Saturday, 21 November 2009 14:55:40 (Pacific Standard Time, UTC-08:00)
# Saturday, 14 November 2009

I hope the buzz is true. If so, I plan to setup a netbook specifically for running Chrome OS. Even better if the netbook/OS can run Eclipse. I'll make it my "cloud machine" :-).

Saturday, 14 November 2009 11:13:25 (Pacific Standard Time, UTC-08:00)
# Wednesday, 11 November 2009
CodeRun is a fantastic site. I'm not sure how long it's been around, but sure wish I'd discovered it earlier.

While I'm impressed with any attempt to deploy a cloud-based IDE, most editors have their limitations, leaving me to fall back to using Visual Studio, Eclipse, or Notepad++ for 90% of all development work.

This leaves me to wonder if the web is so unique that the traditional IDE as a design metaphor perhaps shouldn't be carried forward. Since the cloud is a completely new way of managing IT assets and applications, should the development environment also be as innovative?

The CodeRun IDE first presents itself as a web version of Visual Studio.NET. It was almost scary to see such a faithful replication of the Windows based application entirely in HTML.

CodeRun has a fantastic Freemium model where you can start creating projects without even registering an account (I did in order to save my projects). When you're ready to deploy your application to the web, they provide paid services for hosting.

There are several project template options. It's weighted towards traditional C#/ASP.NET development, but there are options for both JQuery and PHP projects. I only played with the ASP.NET, ASP.NET Web Service Application, and JQuery templates.

I was most impressed by the built-in Intellisense. Just type a scoped entity and a drop down list of methods, properties, and interfaces appears (clicking tab to select an intellisense option didn't work like it does in VS). On the fly code highlighting is pretty good. I imagine tab and space management must be difficult to do in a browser IDE, and the code templates I played with had some problems with whitespace.

One use case I focused on was a State Tax webservice for an eCommerce shopping cart application. State sales tax rates don't change very often, which makes it easy to create a webservice that takes a US State input and returns a tax rate (I didn't delve too deep into return types. A production quality web service would be better off returning a more complete data structure).

Coding in C# then pressing "Build" to compile the project seemed very natural. Clicking on a build error took me to the offending line of code.

The "Debug" feature didn't work for me. Best I can tell, you're getting an actual virtualized ASP.NET instance for each project. I changed a namespace which resulted in a cryptic error, and when Debug didn't work I was able to access the actual ASMX file to update the namespace in code front.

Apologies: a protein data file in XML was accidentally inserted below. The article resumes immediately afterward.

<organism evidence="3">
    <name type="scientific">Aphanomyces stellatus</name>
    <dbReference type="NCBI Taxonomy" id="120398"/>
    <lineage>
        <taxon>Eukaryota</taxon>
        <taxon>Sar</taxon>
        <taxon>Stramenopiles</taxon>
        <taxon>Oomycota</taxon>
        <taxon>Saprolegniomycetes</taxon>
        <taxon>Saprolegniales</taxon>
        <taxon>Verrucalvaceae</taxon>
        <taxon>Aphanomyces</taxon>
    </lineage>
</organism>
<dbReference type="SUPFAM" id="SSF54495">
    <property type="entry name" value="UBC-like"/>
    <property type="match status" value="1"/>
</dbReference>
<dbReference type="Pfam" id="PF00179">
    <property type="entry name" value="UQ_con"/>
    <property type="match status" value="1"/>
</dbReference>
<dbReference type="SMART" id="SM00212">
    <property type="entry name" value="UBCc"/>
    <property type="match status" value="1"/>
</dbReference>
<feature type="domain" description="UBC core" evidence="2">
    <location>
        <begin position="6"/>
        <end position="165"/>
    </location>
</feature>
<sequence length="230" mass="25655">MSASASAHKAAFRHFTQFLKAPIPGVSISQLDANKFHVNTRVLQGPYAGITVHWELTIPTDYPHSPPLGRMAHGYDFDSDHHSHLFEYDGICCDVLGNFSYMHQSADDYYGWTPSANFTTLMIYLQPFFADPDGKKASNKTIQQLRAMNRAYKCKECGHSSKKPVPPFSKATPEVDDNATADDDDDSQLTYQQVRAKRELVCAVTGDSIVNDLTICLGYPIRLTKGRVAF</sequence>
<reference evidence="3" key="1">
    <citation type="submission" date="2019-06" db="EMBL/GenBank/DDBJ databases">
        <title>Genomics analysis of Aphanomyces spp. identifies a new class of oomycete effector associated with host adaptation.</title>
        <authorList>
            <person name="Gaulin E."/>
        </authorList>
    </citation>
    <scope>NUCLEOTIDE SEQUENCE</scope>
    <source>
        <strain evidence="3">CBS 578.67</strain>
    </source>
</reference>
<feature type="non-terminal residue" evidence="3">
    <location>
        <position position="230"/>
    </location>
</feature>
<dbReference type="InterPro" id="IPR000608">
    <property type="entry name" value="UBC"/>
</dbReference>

The "Databases" feature didn't work either. It says it's in alpha, which I guess means it's a UI prototype (?). Anyway, most web apps would be better served to start from the ground up without a relational database. I would really like to see the concept of a cloud DB be something like CouchDB or a smart JSON store.

Overall, very amazing little tool. I think its borrowed enough from the old school to be familiar to many developers, and therefore easy to adopt. The challenge will be adding the cloud-specific features that help differentiate it from traditional IDEs.

The "I" in IDE is "Integrated". So, in a cloud context, I think this should mean exposing Google Code, Charts, Maps, Amazon S3, Force.com, StrikeIron, Facebook, Twitter, and any number of APIs directly in the IDE.
Wednesday, 11 November 2009 21:26:16 (Pacific Standard Time, UTC-08:00)
# Sunday, 08 November 2009

The term "Write Once, Run Anywhere" was Sun's slogan for illustrating a benefit of using Java. The justification being that Java runs on virtual machines, therefore not bound to any particular physical machines or hardware.

There are clear benefits to exploiting native features in cloud platforms today, but if a "Write Once, Run Anywhere" architectural strategy were available, what might that be?

The most basic components of an Internet application running in the cloud are JSON, Javascript, CSS, and HTML. There are, of course, abstraction development environments that automatically convert from a higher level language to one of these 4 formats.

Every storage solution in the cloud has their own approach to providing database services, but fundamentally they all manage Noun entities (aka tables) that have properties (columns). Cloud storage services also typically provide a web service, or controller tier for getting data out and putting data in.

Design considerations for "write one, run anywhere in the cloud" include:

  1. Embrace the core technologies freely found on the Internet and supported in all browsers
  2. Identify the fundamental Noun entities and properties. Keep it simple.
  3. Use multi columnar design over more complex 4NF schemas.
  4. Modularize the application functions that send/receive data to/from cloud services.
  5. Consider using a client-side database like TaffyDB for managing JSON in the browser.

This architectural pattern is more than a portability enabler. It's actually required for applications that aggregate multiple web services in a single application or use cross-site XHR.

Sunday, 08 November 2009 18:24:44 (Pacific Standard Time, UTC-08:00)